“To be put in that position isn't an easy, so you love it when they succeed.”

Cindric contends he was not involved in any decision-making during the month of May.

“I watched from afar,” he said.

2024 INDYCAR Children’s of Alabama Indy Grand Prix

But he certainly had some tremendous insight and viewpoint at why the team excelled in qualifications and had a stunning Month of May at the Indianapolis Motor Speedway.

“There was a lot of discussion about all that that I read along the way,” Cindric explained. “I think it was just all the attention to all the details.

“Yeah, without a doubt we worked with the Foyt group and put our heads together there. Between the two of us there were there were good things if you put it all together.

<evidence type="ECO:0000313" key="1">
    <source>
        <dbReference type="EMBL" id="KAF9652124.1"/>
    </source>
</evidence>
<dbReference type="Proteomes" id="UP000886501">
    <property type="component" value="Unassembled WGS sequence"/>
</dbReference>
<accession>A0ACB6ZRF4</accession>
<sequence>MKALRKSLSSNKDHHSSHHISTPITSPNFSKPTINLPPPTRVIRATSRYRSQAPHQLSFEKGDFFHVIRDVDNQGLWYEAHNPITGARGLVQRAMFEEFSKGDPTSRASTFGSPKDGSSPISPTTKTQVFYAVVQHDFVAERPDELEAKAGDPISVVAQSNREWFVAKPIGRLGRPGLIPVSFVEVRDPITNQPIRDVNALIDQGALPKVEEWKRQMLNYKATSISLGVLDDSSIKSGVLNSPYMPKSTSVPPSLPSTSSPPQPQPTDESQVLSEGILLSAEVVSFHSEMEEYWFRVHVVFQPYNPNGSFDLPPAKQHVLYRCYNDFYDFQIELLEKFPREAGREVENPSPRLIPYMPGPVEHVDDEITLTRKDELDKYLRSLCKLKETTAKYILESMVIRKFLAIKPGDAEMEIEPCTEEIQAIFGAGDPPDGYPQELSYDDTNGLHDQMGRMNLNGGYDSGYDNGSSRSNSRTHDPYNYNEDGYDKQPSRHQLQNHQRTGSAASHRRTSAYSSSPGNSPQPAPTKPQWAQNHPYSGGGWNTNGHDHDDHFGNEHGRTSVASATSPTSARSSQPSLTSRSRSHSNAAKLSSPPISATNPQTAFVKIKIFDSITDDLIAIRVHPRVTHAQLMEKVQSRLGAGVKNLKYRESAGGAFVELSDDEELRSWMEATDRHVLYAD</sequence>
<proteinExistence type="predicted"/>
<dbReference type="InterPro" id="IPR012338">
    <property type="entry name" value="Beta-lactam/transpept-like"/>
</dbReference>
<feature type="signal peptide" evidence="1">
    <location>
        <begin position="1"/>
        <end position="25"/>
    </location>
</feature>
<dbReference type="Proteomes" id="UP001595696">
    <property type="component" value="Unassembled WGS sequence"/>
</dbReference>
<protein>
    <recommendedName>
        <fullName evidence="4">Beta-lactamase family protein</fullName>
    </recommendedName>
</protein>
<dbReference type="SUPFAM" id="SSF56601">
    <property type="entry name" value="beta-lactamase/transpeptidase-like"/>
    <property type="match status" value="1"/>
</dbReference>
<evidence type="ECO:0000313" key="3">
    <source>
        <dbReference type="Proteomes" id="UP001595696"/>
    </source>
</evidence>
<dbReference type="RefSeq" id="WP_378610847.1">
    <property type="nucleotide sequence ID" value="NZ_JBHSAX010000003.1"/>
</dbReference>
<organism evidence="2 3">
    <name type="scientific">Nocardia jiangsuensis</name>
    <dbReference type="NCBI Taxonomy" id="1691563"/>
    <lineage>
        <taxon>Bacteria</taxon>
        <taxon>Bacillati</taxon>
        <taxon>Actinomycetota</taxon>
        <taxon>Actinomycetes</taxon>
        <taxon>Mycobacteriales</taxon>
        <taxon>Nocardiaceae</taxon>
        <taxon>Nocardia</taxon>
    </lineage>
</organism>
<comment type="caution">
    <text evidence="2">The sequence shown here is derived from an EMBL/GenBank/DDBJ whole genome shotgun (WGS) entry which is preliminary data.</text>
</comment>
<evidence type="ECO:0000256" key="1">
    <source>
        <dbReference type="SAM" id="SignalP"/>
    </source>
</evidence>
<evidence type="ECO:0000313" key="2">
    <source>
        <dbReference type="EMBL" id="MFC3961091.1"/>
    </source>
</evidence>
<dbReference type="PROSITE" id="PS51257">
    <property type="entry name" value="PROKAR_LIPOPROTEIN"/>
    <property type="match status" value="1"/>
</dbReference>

“Last year, obviously you look at obvious things that are obvious speed changes. Will Power made the comment we were the only ones in the top 12 that you know didn't have the older push rods on the car but that's literally half a second or half a mile an hour to three-quarters of a mile an hour at Indy. You correct for those things and when you make those kinds of corrections you see why just if you take that in or out why it brought the field together.

“I think everybody would have showed up with those this year one way or the other, but I think that would have been a limited quantity.”

The push rods were on the suspension, not the push rods of an engine. According to Cindric, they created less drag, which helped Team Penske achieve more speed.

“We were missing a good half a mile an hour at least last year just because we didn’t use those,” Cindric explained. “We had them if we needed to run them, but we missed that. That wasn't something that became obvious to us until after qualifying last year.

“Beyond that, I think it was the optimization of everything. But when you looked at the difference between where our cars ran and everybody else, it comes down to the details and this group has been working on that for a while.”